Biofabrication of a prevascularized functional trachea substitute

Additive manufacturing techniques applied on the still emerging field of tissue engineering offer attractive ways to process cells and bioactive materials into heterogeneous three dimensional (3D) constructs. Bioprinting, as one representative additive manufacturing technique, refers to printing hydrogel-cell suspensions drop-by-drop generating a heterogeneous, layer-by-layer built object.

The aim of the project is the fabrication of a biomimetic trachea substitute comprised of different hydrogels and cell types. The printed construct should imitate the tubular anatomy of a native tracheal tissue including the cell-laden layers adventitia, submucosa, and mucosa. Furthermore, the native horseshoe shaped cartilage rings are mimicked by a slowly degrading and cell free hydrogel. The respiratory epithelial cells will be seeded on the inner surface of the tubular construct after printing which then is subsequently incubated in a suitable pulsatile bioreactor.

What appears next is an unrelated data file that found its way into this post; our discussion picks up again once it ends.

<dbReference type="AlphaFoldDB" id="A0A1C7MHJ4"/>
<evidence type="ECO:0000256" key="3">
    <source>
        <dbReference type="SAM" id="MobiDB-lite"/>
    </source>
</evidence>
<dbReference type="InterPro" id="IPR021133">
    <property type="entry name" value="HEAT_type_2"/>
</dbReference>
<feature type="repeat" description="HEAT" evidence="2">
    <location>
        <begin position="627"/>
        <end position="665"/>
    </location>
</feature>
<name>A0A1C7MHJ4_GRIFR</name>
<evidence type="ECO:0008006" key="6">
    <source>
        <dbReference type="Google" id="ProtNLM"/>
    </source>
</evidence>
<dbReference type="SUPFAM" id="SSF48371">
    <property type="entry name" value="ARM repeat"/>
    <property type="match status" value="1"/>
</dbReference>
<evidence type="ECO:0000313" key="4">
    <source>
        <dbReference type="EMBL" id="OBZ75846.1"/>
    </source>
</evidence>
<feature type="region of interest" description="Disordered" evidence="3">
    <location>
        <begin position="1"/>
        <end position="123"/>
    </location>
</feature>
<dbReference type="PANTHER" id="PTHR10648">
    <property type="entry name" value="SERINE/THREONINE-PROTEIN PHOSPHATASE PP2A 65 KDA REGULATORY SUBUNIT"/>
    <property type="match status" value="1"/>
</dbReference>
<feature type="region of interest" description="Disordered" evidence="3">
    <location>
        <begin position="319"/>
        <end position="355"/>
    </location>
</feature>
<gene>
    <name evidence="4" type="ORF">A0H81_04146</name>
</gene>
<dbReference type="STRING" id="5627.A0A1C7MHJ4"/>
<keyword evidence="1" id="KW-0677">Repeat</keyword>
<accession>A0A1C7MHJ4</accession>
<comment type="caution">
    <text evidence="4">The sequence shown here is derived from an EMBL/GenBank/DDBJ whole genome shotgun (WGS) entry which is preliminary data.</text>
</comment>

The experimental part of the project comprises the evaluation of different hydrogels with regard to their 3D-printability and cytocompatibility. Furthermore, a cell compatible 3D-printing process will be developed that employs different hydrogels suitable for the purpose. Besides generating a cell-laden, pre-vascularized trachea substitute, the investigation on this project will examine the general suitability, advantages and disadvantages of applying 3D-bioprinting technologies on complex tissue generation.

The project which is conducted together with another academic partner is funded by the German Research Foundation (Deutsche Forschungsgemeinschaft, DFG).